A monthslong AP investigation was first to show how Moscow has deported thousands of Ukrainian children to be raised by Russian families.
Russia has been open about its desire to turn Ukrainian orphans into Russian citizens with Russian families — the country has promoted adoptions on television, framing them as a generous outpouring for children in need. Whether or not they have parents, raising the children of war in another country or culture can be a marker of genocide, an attempt to erase culture and identity.
Investigative correspondent Sarah El Deeb started work on the story over the summer with Ukrainian journalists Anastasiia Shvets, based in Kyiv, and Lviv-based Elizaveta Tilna, reaching out to dozens of Ukrainians to determine the extent of the issue. The problem, Ukrainian officials say, is that they don't even know the identities of the kids who have disappeared into Russia — many were pulled by Russian forces from bombed-out basements in besieged cities like Mariupol — making it all but impossible to trace them. Moscow producer Tanya Titova and cameraman Kirill Zarubin, meanwhile, reported from the other end, learning how the adoption process worked and locating large groups of Ukrainian children in camps throughout Russia.
El Deeb found a Ukrainian mother in France who had successfully retrieved her children just before they seemed set to vanish completely, while Titova found a Russian foster mother who was adopting Ukrainian children. Together, they told a story that is a flashpoints of the war. Prosecutors say the policy, which many consider a grave war crime, can be tied directly to Russian President Vladimir Putin, who has explicitly supported the adoptions. Titova’s contribution was crucial to the story but had to remain unbylined, as did the visuals from inside Russia. Stringer photographer Jeremias Gonzalez provided photos of the reunited family in France.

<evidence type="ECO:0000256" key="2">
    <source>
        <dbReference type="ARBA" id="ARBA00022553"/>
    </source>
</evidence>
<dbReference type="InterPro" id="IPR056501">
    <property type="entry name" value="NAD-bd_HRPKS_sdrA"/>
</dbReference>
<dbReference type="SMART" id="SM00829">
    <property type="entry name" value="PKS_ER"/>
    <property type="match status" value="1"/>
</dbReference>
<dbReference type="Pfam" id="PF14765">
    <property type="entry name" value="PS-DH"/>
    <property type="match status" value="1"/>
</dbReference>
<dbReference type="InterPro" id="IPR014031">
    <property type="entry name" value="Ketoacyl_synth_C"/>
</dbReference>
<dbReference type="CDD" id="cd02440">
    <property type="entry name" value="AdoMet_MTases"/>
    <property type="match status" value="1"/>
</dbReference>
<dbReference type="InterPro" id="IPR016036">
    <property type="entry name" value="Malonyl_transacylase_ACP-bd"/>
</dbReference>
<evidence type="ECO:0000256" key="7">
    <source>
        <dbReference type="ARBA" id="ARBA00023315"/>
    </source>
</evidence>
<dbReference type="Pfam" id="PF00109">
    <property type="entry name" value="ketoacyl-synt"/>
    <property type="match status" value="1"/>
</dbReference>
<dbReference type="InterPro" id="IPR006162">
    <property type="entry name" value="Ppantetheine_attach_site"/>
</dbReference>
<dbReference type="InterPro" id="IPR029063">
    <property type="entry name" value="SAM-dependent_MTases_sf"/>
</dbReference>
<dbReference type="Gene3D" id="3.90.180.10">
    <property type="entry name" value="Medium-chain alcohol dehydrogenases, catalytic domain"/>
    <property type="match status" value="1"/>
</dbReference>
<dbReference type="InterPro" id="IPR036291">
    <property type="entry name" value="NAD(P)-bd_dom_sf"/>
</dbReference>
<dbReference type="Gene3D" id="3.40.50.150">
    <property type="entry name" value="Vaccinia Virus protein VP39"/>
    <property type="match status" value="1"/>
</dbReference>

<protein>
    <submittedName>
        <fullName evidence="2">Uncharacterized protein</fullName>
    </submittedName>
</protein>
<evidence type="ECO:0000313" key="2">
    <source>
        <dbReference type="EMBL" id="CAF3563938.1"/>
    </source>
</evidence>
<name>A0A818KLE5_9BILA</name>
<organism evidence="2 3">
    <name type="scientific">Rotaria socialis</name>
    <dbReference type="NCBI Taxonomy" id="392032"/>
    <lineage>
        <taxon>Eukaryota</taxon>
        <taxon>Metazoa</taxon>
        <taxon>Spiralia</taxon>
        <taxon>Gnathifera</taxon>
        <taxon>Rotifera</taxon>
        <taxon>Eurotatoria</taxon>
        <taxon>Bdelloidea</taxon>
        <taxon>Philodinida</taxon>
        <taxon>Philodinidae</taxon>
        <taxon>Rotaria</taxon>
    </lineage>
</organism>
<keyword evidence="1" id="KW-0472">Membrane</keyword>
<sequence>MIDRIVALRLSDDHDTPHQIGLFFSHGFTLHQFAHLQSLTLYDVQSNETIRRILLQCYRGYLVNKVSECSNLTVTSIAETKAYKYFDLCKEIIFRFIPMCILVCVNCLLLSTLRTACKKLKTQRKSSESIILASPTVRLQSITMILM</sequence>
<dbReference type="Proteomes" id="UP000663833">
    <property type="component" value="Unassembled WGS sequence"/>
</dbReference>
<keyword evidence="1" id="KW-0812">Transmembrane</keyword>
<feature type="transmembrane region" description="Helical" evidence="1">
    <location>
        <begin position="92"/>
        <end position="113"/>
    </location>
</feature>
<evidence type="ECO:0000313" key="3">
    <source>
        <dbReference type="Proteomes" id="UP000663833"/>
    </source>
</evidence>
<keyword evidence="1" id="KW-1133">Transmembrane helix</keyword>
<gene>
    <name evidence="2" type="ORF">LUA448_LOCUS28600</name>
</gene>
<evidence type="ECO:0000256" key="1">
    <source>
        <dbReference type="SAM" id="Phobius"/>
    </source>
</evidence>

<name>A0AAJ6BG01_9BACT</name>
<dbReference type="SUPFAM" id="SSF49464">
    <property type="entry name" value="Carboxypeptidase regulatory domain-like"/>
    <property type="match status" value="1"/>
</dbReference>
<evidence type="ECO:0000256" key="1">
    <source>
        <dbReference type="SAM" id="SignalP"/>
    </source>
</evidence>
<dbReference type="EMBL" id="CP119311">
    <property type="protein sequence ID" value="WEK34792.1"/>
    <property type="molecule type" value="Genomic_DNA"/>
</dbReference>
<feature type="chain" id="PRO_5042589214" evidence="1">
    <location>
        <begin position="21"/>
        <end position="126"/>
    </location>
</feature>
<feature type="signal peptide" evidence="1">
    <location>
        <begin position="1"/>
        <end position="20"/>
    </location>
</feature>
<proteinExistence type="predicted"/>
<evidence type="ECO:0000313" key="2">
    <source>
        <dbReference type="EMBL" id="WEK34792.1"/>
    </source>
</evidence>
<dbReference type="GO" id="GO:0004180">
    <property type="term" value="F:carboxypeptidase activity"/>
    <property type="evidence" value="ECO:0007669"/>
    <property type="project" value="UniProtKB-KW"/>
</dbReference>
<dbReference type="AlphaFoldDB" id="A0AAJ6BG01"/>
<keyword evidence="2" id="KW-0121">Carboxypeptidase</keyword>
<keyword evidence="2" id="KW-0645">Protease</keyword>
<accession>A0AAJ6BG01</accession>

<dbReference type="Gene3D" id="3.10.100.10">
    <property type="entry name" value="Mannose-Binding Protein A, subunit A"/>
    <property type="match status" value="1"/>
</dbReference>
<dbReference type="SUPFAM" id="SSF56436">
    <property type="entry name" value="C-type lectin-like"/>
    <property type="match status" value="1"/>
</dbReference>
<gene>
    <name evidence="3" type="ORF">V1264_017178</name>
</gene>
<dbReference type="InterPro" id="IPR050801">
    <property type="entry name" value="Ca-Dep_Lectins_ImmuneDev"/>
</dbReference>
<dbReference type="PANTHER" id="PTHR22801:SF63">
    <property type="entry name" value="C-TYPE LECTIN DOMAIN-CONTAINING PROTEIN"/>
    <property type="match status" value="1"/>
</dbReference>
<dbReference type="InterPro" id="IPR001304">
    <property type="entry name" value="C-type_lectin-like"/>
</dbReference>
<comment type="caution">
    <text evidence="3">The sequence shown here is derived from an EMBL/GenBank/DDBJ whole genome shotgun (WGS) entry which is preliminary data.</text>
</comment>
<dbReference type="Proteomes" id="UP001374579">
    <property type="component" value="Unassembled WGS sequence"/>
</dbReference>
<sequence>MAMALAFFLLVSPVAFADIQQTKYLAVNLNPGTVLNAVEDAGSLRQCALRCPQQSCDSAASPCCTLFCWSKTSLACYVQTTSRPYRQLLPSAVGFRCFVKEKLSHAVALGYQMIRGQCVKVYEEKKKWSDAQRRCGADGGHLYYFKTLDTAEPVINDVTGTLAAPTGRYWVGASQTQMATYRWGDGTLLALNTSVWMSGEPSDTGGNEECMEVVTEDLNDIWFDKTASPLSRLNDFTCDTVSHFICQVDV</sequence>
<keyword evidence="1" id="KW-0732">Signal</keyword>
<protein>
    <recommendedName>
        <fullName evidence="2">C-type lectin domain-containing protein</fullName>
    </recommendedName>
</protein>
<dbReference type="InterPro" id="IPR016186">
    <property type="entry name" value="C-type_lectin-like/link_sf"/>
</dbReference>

Other media have covered the allegations that Russia was taking Ukrainian children for the purpose of making them Russian. But the AP story was the first to show the process start to finish — and prove that many of the children are not orphans at all. Children were taken against their will, fed lies that they weren’t wanted by their parents, used for propaganda, and given Russian families and citizenship.
The story won wide play online and had 2 million impressions on Twitter. In addition, BBC “Newsday” ran a live segment with El Deeb. Most tellingly, the reporting was singled out during a State Department briefing — a rare acknowledgement by U.S. officials of the importance of AP’s reporting in Ukraine.
For documenting a severe breach of human rights with a heart-wrenching story that resonated across audiences, El Deeb, Titova, Shvets, Tilna and Zarubin earn AP’s Best of the Week — First Winner honors.
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